When traveling in Vietnam, you will need lots of Vietnamese Dong (VND) for your trip. Credit cards are rarely taken at international hotels and select restaurants, so travelers will need to have local currency. Rarely will you be able to use your credit card in Vietnam, so you’ll need to keep plenty of VND with you during your trip. But how much do you need to keep with you so you can enjoy your trip to this beautiful country? This article will go through the basics of using VND while traveling in Vietnam.
Like many countries throughout the world, haggling is the norm, and negotiating in markets can be difficult for Americans who are used to flat pricing seen in US markets. Treat it like a game and you won’t be intimidated by the process. The important point to remember is that US dollars won’t help in markets and in daily transactions. You need to keep a stack of VND with you if you are going to make purchases. Don’t show your money until you and the merchant agree on a price.
Another feature of Vietnamese commerce that is different from US practices is tipping. Tipping is uncommon in Vietnam. You can do it, but there are no generally accepted percentages like in the US. It is most appreciated in taxis, and it could win you a friend who is willing to be your personal taxi in whichever city you are staying. The only other place you want to tip is if you go to religious sites. It is a sign of respect and charity to offer a tip when you leave.
Another important tip is to pay attention to the quality of your money. Make sure not to get any damaged or ripped currency. Most merchants will not accept worn out VND notes. Dongs can be delicate, so treat them carefully and place them gingerly in your wallet, don’t stuff them in your pockets or the bottom of a purse.
1 US Dollar is worth around 23,000 Vietnamese Dong. Because of the multiple zeros you have to deal with, many Vietnamese will shorten the Dong in their pricing. 23,000 VND will usually be referred to as 23K. Because of the large number of VND found in typical prices, coins are rarely accepted anywhere in Vietnam. If you are feeling extra stubborn and want to use the US Dollar, some vendors will take it, but you will pay double what you would have to pay in VND.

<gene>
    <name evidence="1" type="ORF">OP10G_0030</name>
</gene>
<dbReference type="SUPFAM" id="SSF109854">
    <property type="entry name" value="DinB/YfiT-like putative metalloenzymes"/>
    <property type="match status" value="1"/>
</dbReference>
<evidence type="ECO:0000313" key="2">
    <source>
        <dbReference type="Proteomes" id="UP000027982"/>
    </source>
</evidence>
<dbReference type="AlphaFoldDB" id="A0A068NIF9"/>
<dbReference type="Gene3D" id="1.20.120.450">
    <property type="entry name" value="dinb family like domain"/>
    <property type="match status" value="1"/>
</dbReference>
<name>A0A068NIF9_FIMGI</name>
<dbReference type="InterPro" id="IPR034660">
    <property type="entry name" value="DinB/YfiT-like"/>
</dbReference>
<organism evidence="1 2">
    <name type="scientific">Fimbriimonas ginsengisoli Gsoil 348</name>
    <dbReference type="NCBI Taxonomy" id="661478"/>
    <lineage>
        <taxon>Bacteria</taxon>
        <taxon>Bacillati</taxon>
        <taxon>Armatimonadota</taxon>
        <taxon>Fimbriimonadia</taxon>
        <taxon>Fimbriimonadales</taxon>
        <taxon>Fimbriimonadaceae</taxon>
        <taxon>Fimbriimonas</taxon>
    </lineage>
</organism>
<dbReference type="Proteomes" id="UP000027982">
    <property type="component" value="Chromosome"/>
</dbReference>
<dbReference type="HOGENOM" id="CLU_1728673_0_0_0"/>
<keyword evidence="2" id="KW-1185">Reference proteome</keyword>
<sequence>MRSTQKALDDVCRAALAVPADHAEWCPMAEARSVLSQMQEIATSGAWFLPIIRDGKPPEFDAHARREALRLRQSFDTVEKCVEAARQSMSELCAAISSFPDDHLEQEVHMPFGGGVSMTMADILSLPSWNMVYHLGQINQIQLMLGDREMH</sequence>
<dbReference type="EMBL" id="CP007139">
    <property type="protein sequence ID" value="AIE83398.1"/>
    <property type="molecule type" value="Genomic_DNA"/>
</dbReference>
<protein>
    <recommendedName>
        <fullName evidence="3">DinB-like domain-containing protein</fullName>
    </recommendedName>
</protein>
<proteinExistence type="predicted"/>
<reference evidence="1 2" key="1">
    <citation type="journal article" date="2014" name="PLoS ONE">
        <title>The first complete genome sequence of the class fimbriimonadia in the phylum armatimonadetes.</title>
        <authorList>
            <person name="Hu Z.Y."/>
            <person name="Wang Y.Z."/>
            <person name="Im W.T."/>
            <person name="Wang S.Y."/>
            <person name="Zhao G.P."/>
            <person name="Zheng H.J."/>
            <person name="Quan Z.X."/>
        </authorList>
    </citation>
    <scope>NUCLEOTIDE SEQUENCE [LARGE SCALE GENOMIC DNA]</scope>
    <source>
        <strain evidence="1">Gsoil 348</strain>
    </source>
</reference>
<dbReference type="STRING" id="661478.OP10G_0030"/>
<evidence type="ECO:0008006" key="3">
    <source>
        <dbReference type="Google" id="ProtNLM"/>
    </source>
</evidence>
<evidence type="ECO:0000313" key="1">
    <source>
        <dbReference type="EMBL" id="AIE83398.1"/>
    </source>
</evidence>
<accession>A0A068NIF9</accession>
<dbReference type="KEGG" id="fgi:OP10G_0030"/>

Vietnamese Dong look very similar to one another. The 100K bill and the 10K look alike; the color and imagery are similar, and the two notes can be easily mistaken if you don’t pay close attention to the zeroes.
100,000 Vietnamese Dong
10,000 Vietnamese Dong
Many VND bills are made of a polymer material. In the humid climates of Vietnam, these bills tend to stick together, so make sure you are handing over one bill at a time. Don’t use high-denomination bills. If you offer a bill of 500k or more, most vendors will not want to make change for such large bills. Keep smaller bills handy for daily transactions.
If you’re traveling from the US, a modest budget will go a long way in Vietnam. Lodging, food, and tourist activities are a fraction of the price they would cost in the US. A good rule of thumb for travelers with a lean budget would be about 930K VND ($40 USD) per day. If you want to really live comfortably on your trip, you should budget around 1.860K VND ($80 USD) per day. If you decide to live like a king in Vietnam, plan for 4.650K VND ($200) per day.
Here’s a simple breakdown of food and beverage costs you can expect while traveling in Vietnam.
To keep your costs down, eat street food. You can have a meal at a street vendor for around 23K VND ($1). Also if you are looking to bargain, stay away from the high traffic markets where there are many tourists. Vendors will see you coming a mile away and are less likely to bargain. You will pay a “tourist tax” that is built into inflated prices. Try to visit markets with low to moderate traffic as the vendors will be more likely to bargain.
You can exchange currency at local banks, large branded hotels, and some jewelry shops. Your best bet is to order your currency before traveling to Vietnam so that you have it with you when you arrive. Use the local resources only as a backup. Exchange rates and fees will not be favorable to you if you exchange currency in the country. If you plan to order foreign currency online, place an order from a reputable dealer, so the VND notes you receive are intact and clean.
At US First Exchange, we can deliver clean, crisp Vietnamese Dong directly to your front door. We deal in a range of currencies, including exotic currencies like Iraqi Dinar and Vietnamese Dong. You can order foreign currency online and have your money shipped straight to your door in 24-48 hours. All shipments are fully insured, and we promise the best exchange rates along with the lowest fees of any money broker in the US.
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